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Then from the company’s offices, Obama traveled in his presidential motorcade down cleared-off highways to Raleigh, where people stood along Western Boulevard, lifting cell phones to take pictures of the passing line of vehicles. Some stood on a street corner holding signs that read “Repeal Obamacare” and “Hands Off My Health Care.”

To the 2,000 people standing and sitting in a hot room at N.C. State University’s J.W. Isenhour Tennis Center, the president described a plan to involve Vacon and other companies and universities in a new partnership, led by N.C. State, that will focus on the development of next-generation power electronics.

“The reason I came here today is because we’ve got to do more to connect universities like N.C. State with companies like Vacon to make America the No. 1 place in America to open new business and create new jobs,” Obama said. 

According to a release from The White House, the new manufacturing institute will be the first of three such institutes that the president hopes to launch to help “bridge the gap” between applied research and product development. The idea is to bring companies, universities, agencies and others together to invest in technology that will encourage investment and production in the United States.

N.C. State has been selected to lead the 18 companies and six other laboratories and universities in the institute, according to the White House release. The institute would offer shared facilities, equipment and testing and modeling capabilities to companies, particularly to small- and medium-sized manufacturers, to help invent, design and manufacture new semiconductor chips and devices.

The effort is backed by $70 million in federal dollars from the U.S. Department of Energy across five years, and another $70 million commitment from non-federal sources. Of the non-federal commitment, the state of North Carolina is contributing $10 million to the effort, according to an announcement by Gov. Pat McCrory’s press office. The University of North Carolina system is providing $5 million, said Terri Lomax, N.C. State’s vice chancellor for research, innovation and economic development.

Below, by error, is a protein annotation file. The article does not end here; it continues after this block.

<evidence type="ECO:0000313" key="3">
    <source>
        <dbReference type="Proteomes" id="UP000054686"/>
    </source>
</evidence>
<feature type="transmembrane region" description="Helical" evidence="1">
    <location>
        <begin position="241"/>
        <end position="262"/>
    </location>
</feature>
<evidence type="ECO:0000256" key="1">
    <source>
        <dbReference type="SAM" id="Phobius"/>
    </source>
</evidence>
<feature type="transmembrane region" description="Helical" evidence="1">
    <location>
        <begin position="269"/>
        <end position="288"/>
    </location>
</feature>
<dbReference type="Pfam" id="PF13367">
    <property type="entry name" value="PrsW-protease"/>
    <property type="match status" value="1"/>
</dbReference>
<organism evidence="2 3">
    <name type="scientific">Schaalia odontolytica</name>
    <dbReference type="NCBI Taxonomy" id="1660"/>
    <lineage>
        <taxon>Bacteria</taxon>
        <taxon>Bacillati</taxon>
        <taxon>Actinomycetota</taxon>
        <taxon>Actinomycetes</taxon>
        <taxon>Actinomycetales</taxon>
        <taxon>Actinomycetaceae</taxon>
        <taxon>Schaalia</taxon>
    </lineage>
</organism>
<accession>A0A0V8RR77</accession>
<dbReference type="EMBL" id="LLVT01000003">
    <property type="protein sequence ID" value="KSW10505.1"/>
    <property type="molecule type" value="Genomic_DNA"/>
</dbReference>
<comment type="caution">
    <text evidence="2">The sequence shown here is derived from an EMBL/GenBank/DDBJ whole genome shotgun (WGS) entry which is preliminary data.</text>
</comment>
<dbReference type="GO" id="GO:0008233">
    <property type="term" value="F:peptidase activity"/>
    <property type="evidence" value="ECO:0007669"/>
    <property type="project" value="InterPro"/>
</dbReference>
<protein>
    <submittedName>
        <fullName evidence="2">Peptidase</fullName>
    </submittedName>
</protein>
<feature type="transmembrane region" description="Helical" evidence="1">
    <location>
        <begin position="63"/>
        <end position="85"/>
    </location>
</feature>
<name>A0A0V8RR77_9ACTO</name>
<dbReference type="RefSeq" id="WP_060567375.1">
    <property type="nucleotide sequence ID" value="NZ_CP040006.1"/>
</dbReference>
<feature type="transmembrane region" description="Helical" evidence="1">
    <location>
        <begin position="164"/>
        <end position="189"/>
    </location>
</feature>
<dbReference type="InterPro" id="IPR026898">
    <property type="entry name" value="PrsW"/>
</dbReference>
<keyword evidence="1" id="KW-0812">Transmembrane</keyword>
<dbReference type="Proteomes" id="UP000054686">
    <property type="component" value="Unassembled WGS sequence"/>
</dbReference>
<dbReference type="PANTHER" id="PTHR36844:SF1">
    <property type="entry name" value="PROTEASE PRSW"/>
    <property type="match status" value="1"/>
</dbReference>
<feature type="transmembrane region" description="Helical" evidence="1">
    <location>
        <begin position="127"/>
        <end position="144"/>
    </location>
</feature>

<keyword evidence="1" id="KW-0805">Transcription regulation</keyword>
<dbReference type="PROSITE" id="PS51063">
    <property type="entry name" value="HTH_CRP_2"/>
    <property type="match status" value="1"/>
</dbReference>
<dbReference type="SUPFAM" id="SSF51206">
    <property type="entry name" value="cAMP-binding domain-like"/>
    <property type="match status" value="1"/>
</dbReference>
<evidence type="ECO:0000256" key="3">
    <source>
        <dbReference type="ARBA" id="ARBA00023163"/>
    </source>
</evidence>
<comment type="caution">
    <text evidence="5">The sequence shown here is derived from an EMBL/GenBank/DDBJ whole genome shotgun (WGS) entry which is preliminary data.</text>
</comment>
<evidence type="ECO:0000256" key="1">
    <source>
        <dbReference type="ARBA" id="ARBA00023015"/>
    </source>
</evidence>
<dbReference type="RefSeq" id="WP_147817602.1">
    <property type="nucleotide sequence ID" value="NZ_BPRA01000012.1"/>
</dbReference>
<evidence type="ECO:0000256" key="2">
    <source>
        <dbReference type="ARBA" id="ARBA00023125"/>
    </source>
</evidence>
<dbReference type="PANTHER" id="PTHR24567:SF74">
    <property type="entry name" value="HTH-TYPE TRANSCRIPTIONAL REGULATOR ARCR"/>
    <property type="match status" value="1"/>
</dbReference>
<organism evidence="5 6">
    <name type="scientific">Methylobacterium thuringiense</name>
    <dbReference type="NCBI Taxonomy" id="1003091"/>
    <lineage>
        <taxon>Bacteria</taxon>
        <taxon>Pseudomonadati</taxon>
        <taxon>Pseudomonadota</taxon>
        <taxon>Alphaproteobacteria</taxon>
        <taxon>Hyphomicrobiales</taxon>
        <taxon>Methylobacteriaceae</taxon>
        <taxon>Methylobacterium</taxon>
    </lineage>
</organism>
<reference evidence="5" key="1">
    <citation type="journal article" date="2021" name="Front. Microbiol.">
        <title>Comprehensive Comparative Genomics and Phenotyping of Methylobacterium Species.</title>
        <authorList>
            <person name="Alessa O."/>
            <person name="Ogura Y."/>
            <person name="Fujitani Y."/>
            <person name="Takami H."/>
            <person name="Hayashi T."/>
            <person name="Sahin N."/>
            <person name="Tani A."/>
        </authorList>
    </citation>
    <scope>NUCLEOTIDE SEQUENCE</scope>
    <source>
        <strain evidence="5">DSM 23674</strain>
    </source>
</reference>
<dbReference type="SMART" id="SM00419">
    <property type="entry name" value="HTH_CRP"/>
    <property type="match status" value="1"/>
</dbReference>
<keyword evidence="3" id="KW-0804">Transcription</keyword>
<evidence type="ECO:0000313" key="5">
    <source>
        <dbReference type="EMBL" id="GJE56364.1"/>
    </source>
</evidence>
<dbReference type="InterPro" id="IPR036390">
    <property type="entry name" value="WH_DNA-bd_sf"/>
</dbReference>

The institute here would focus on making what are called “wide bandgap semiconductor” technologies cost-competitive with current, silicon-based power electronics. The technology was described by the White House as better-performing and more energy efficient, because it can operate at higher temperatures, it’s more durable and is more reliable at higher voltages and frequencies.

It’s envisioned as helping to power electronic devices, such as motors and consumer electronics, according to the release, making them faster, smaller and more efficient.

In his speech in Raleigh, Obama said that while he was “just schooled” on the specifics of wide bandgap semiconductors, he also said he wasn’t sure he was “fully qualified” to describe their technical elements. But generally, he said semiconductors are the “heart” of electronics like smart phones, and it’s hoped that the wide bandgap semiconductor can help devices operate using less power. He said the country that “figures out how to do this first” will attract jobs along with the technology.

He said the country has some “catching up to do,” and warned that the United States wants the next “big job-creating discovery” to be within its own borders.

“A lot of jobs were lost in the textile industry and furniture-making,” Obama said. “But the great news is, is that ultimately, because our people are good and smart and hardworking and willing to take risks, we are going to be able to start bringing those jobs back to America. And that’s what we do.”

Turning to reporters on his tour of Vacon with U.S. Department of Energy Secretary Ernest Moniz, Obama touted the company’s devices as energy-efficient technology that can translate into energy and money savings down the line. The company’s devices are designed to control the speed of electrical motors.

Sebastian Linko, a spokesman for Vacon, a Finland-based company that established its U.S. subsidiary Vacon Inc. in 2008, said in an interview that the company uses semiconductors in its products. If the company can get better, more efficient, and cost-efficient semiconductors, “that could be very important,” he said.

Linko also said that he’s not an expert on the economy, but “on a certain level, it does make sense” to build clusters of competencies in specific business areas.

Wideband gap semiconductors already are used in a lot of technology, including in the light-emitting diode, or LED, lighting products of Durham-based Cree Inc., a spin-out of N.C. State. However, the use of that type of technology is not ubiquitous, Lomax said.

“What needs to happen now is redesigning of a lot of products so they can utilize this new technology, and also creating new products — like the LED light bulb is a great example — to create whole new markets,” she said.

John Palmour, a co-founder of Cree, said all of the company’s products use wide bandgap semiconductors, but the focus of Wednesday’s announcement is for a different application for them in power devices. Palmour said Cree is mostly known for developing LED lighting products, but he said it also has a business unit devoted to power and radiofrequency devices. He said the company gets about $100 million in revenue annually from that business segment, but they expect that to grow “much, much larger.”

“It has reached a new level of attention,” Palmour said. “Literally, at the highest levels of government now, they’re saying this is a very important area for two reasons: one, for manufacturing jobs, because the U.S. does have a pretty good lead in this technology area, and it’s a growing business, and that could get much larger than it is today. And the other is that the technology saves energy.”